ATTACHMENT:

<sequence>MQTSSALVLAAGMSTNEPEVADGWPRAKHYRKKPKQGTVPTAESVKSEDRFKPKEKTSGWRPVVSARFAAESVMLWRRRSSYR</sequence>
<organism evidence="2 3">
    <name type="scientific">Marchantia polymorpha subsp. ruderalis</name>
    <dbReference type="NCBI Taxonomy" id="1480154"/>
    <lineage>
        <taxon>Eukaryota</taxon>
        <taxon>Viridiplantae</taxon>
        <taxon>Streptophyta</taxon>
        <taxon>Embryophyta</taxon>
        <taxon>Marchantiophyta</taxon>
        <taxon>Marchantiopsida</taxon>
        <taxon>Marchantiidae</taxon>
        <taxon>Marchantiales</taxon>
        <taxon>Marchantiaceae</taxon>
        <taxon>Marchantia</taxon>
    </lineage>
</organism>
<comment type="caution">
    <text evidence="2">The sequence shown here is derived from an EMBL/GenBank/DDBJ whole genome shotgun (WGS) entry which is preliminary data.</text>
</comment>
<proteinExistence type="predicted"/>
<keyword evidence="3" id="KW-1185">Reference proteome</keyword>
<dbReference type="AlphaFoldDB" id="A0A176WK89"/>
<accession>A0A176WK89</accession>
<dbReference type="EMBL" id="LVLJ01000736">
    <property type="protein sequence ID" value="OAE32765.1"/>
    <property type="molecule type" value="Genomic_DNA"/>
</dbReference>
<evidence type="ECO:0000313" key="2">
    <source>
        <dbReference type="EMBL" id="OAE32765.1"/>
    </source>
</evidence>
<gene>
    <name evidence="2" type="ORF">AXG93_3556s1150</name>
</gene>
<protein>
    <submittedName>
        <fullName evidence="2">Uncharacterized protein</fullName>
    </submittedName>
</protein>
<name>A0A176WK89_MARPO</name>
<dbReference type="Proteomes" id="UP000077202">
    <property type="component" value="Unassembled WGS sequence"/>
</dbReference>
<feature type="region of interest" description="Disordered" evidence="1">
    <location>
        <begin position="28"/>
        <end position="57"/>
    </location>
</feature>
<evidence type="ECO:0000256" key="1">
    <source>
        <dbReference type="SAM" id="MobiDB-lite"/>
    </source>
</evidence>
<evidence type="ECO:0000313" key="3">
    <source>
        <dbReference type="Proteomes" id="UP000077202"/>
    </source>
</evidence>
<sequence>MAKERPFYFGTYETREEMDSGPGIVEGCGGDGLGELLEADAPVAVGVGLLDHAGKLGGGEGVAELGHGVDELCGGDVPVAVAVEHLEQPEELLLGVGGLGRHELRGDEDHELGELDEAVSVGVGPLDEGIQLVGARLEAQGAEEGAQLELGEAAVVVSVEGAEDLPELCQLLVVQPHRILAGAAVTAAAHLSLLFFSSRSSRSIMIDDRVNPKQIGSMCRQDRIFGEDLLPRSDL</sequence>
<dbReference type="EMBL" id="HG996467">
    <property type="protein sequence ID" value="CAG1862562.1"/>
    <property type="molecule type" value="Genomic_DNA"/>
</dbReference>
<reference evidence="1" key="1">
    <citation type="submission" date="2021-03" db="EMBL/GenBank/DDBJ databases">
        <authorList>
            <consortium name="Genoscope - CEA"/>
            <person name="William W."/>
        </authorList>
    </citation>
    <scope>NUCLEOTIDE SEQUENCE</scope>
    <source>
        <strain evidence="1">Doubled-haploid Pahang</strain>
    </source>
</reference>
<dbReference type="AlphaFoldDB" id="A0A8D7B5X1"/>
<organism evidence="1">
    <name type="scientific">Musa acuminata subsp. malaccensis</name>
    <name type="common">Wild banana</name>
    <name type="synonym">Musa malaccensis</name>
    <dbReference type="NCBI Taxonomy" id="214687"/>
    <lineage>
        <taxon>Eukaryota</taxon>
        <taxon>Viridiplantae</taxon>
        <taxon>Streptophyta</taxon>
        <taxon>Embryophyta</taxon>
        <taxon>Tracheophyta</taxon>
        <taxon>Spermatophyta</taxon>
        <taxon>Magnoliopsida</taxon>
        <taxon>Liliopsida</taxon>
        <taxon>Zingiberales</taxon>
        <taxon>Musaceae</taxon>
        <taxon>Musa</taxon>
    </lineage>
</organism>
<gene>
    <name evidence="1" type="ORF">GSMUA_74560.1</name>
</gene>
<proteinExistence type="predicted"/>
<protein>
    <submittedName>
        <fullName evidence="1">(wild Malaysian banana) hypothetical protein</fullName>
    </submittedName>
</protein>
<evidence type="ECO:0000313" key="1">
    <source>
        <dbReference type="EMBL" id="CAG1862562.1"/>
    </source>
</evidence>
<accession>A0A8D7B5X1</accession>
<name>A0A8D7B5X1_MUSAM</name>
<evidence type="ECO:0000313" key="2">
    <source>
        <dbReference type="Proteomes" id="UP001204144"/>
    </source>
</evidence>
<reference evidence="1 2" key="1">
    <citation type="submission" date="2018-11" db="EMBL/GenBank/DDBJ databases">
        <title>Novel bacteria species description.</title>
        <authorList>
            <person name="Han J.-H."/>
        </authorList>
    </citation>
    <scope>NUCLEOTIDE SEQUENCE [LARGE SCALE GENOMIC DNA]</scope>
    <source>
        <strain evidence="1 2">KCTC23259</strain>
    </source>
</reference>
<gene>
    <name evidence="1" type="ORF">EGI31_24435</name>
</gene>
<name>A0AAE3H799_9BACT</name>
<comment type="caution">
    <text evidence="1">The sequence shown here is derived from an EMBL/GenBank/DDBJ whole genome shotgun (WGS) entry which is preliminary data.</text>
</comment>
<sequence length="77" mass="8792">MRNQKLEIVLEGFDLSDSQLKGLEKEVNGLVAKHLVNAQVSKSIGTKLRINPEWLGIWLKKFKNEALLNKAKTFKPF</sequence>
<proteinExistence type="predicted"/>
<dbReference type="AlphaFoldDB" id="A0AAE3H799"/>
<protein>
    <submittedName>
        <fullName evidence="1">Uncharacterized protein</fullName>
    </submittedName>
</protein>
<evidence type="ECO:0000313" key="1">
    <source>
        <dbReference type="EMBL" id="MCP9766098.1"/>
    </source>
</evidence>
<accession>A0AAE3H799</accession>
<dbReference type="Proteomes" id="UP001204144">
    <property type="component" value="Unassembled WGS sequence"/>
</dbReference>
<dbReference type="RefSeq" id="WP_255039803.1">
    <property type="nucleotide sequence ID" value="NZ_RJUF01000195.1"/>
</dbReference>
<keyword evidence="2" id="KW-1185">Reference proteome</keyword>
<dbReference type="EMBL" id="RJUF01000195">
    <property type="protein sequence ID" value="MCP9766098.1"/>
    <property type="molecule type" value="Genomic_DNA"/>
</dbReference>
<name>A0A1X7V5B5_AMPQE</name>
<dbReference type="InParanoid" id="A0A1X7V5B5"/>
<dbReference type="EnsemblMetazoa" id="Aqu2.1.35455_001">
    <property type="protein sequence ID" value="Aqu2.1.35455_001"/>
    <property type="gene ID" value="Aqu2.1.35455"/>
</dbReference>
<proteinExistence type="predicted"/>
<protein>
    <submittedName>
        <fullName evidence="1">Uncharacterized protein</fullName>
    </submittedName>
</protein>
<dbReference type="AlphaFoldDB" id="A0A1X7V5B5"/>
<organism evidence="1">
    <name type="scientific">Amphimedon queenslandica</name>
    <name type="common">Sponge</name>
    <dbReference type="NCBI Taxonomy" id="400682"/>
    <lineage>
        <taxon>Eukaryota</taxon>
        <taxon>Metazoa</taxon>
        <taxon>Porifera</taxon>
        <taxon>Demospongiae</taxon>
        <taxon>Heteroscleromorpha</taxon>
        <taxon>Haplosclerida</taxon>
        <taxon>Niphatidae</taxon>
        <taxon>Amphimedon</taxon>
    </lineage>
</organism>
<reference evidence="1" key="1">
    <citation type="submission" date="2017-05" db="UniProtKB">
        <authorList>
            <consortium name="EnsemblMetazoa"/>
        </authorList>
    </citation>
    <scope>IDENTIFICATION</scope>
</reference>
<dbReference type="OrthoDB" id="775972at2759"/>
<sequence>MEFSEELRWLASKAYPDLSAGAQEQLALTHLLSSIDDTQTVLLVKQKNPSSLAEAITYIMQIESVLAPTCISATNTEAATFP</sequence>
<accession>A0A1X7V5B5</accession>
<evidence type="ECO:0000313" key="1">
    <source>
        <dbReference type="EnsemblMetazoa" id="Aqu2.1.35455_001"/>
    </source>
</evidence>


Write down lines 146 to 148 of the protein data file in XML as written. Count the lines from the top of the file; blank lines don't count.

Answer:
</protein>
<evidence type="ECO:0000313" key="1">
    <source>